Excerpt of The Welsh Girl by Peter Ho Davies
(Page 5 of 10)
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It had been damp and overcast in London Rotheram needed to let out the
choke to get the car started but by Cheltenham it was warm enough to roll his
windows down, and motoring through the Marches into Wales, he found himself
lifted by the rippling emerald country, the bright broad skies, so different
from the narrow greyness of London.
Still, climbing into the Black Mountains felt like crossing into autumn. Fat
drops of rain splattered the windscreen, and by the time he arrived, the metal
of the film canisters was cold enough to sting his fingers as he carried them in
from the car. He walked up the gravel drive to the manor house, remembering
something Hawkins had once told him, that the gentry had put in gravel to
announce their visitors. He had a moment to take in the ivy-bearded brick, the
leaded windows crosshatched a second time with safety tape, and then he heard
the bolt draw back on the heavy oak door.
Ah, the pinch-faced lieutenant who met him declared, I see youve brought our
The lieutenant, a doctor in the RAMC who introduced himself only as Mills,
showed him into the parlor, where a projector had been set up. Youve eaten
already? he asked brusquely, but Rotheram shook his head. Thered been only a
meager ploughmans at a sullen pub outside Cirencester. The doctor looked
disconcerted. Well, look, not to be inhospitable, but could you possibly wait?
Unless youre ravenous, I mean. Only, hes an early riser, so if you want to
show it this evening, best start soon. He smiled apologetically. Cant promise
he wont nod off, otherwise.
Its fine. Rotheram began loading the film. His fingers were so chilled they
trembled, and it took him long minutes to thread the first reel through the
Nervous? Mills asked.
Cold, Rotheram said, rubbing his fingers. Those will have to be turned, he
added, indicating the neat row of chairs and making a circling gesture, so we
can watch him.
Right you are, the other replied agreeably enough, although Rotheram noticed
he didnt offer to light the fire in the grate.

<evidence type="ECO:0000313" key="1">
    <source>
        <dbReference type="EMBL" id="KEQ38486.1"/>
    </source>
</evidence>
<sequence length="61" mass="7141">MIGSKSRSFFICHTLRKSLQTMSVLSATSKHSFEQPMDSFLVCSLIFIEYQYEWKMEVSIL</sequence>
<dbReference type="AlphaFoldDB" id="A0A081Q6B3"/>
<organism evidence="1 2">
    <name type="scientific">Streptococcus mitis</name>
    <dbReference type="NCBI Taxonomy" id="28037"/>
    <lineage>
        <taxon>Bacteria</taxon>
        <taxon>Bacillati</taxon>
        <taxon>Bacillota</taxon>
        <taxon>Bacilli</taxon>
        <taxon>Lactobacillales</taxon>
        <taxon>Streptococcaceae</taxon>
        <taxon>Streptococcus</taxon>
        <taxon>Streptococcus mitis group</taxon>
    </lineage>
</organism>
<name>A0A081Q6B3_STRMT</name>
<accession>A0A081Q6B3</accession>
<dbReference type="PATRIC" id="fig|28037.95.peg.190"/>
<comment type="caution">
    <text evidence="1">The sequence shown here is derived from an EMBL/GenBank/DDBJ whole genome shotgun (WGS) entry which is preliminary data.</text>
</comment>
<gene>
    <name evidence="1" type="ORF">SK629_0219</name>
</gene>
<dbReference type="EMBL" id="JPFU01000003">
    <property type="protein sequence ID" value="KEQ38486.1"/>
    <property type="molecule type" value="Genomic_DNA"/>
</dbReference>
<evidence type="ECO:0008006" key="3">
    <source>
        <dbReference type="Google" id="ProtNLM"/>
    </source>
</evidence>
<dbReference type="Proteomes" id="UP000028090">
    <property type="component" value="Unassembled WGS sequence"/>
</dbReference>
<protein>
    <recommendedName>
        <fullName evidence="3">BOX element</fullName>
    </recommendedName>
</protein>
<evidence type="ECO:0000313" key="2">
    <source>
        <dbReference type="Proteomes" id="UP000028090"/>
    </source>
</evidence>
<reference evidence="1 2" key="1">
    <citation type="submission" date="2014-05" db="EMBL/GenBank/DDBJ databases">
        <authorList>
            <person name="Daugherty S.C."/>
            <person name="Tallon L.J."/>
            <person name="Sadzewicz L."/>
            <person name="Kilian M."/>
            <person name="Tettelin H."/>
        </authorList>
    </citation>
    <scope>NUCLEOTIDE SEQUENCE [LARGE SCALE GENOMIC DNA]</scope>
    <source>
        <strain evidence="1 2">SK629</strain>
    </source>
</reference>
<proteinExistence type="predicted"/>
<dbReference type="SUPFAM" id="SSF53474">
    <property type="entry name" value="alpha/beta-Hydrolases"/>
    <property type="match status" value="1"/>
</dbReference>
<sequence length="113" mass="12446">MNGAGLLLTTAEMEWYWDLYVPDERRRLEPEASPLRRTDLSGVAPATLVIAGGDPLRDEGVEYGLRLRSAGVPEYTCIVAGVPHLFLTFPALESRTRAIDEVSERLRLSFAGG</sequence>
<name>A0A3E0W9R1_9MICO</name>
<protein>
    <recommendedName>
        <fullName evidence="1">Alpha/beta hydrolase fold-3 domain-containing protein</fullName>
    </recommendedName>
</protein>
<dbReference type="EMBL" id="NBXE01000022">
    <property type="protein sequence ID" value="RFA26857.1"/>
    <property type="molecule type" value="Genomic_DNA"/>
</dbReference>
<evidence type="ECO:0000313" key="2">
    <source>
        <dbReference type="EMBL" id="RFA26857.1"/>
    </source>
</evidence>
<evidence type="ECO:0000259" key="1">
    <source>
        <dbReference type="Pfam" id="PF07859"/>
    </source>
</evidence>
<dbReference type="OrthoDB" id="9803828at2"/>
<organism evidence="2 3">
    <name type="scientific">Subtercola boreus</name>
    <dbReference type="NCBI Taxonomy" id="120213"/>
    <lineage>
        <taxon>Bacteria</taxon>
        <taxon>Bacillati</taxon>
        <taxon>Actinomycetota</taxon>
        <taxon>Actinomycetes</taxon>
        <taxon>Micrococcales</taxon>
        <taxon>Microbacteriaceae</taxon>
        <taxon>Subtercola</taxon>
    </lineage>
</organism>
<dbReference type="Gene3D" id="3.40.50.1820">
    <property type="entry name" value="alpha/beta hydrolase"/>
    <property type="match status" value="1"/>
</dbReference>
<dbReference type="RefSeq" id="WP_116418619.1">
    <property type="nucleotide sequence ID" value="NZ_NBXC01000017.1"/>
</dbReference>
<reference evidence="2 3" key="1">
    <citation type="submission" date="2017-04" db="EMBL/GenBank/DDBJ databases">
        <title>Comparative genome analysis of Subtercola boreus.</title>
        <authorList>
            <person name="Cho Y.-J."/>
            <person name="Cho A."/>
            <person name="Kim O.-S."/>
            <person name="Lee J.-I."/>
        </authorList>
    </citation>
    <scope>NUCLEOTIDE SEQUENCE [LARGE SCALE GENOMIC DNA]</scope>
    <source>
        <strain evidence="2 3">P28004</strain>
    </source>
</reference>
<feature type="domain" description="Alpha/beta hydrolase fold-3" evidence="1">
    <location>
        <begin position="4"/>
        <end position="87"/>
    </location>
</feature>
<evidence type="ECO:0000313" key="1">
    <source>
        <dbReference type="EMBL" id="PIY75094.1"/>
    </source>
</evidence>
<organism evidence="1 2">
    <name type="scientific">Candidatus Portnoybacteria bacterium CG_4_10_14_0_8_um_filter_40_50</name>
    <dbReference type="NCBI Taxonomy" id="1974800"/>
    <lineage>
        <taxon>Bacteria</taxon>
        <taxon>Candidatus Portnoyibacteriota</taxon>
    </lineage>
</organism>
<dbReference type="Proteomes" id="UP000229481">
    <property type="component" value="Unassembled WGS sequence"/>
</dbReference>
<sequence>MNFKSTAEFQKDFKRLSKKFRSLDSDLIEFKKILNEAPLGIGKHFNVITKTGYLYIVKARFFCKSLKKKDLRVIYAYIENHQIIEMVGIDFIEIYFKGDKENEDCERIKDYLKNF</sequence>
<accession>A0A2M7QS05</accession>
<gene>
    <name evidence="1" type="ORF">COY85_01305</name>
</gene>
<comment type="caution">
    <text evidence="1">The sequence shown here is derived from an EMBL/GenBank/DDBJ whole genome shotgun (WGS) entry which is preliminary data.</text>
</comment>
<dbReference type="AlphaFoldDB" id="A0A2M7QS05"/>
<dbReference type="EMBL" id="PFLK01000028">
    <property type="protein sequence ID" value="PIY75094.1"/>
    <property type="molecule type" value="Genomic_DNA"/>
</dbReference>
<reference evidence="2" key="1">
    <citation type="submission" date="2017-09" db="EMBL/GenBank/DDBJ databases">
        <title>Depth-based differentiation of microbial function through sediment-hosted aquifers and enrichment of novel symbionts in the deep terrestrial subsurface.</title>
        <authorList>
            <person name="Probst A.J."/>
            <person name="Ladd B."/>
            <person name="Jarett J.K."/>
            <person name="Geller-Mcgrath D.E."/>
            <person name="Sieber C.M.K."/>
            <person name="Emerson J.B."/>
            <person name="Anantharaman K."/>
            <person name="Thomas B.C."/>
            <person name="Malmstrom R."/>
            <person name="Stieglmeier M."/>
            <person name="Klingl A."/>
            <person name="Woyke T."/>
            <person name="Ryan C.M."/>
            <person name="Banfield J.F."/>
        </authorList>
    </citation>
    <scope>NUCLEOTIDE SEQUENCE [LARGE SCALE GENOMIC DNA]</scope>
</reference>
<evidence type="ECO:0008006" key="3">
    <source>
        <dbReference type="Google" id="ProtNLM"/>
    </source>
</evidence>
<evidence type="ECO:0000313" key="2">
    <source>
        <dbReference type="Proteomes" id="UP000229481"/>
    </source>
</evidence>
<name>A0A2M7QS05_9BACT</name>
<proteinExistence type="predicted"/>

Finally the film was ready, and Rotheram ran it forward for a few seconds,
watching the test numbers flicker and count down, and then the opening shots
from a plane descending over the city, the image ghostly in the still-bright
Action, Mills called jauntily.
Rotheram snapped the machine into reverse and the camera lifted back through the
wispy clouds, the medieval rooftops dwindling, the soundtrack discordant and
garbled. He d tracked down the print at the censors office theyd impounded
half a dozen copies at the start of the war and hed run it for himself the
night before in his office, to make sure it was whole and to refamiliarize
himself. He d waited until everyone had left for the evening, afraid of being
caught, as if it were pornography.
All right, he said, and Mills opened the door.
Someone must have been waiting for the signal, for less than a minute later
there were footsteps in the passage outside.
Rotheram expected a guard to come first, but it was Hess himself, stepping into
the drawing room as if it were his home. He was greying and more drawn than
Rotheram recalled from his pictures, his nose as sharp as a beak and his
cheekbones swept up like wings under his skin, as if his face were about to take
flight. Out of uniform, in a navy blue cardigan, darned at one elbow, he seemed
stooped, retired, more a shy uncle than the fiery deputy führer. His shirt was
pressed and buttoned to the throat, but he wore no tie, and Rotheram recalled he
d made two suicide attempts, according to the file: once opening his veins with
a butter knife he had stolen and sharpened on an iron bedstead; a second time
hurdling a third-story banister. He was limping from that fall still, as he
approached and held out his hand. Rotheram stared at it, slowly held out his
own, but to one side, gesturing to the armchair. Hess ignored the insult, taking
his place with only a wry Vielen Dank, to which Rotheram found himself
automatically mumbling, Bitte.
Copyright © 2007 by Peter Ho Davies. Reprinted by permission of Houghton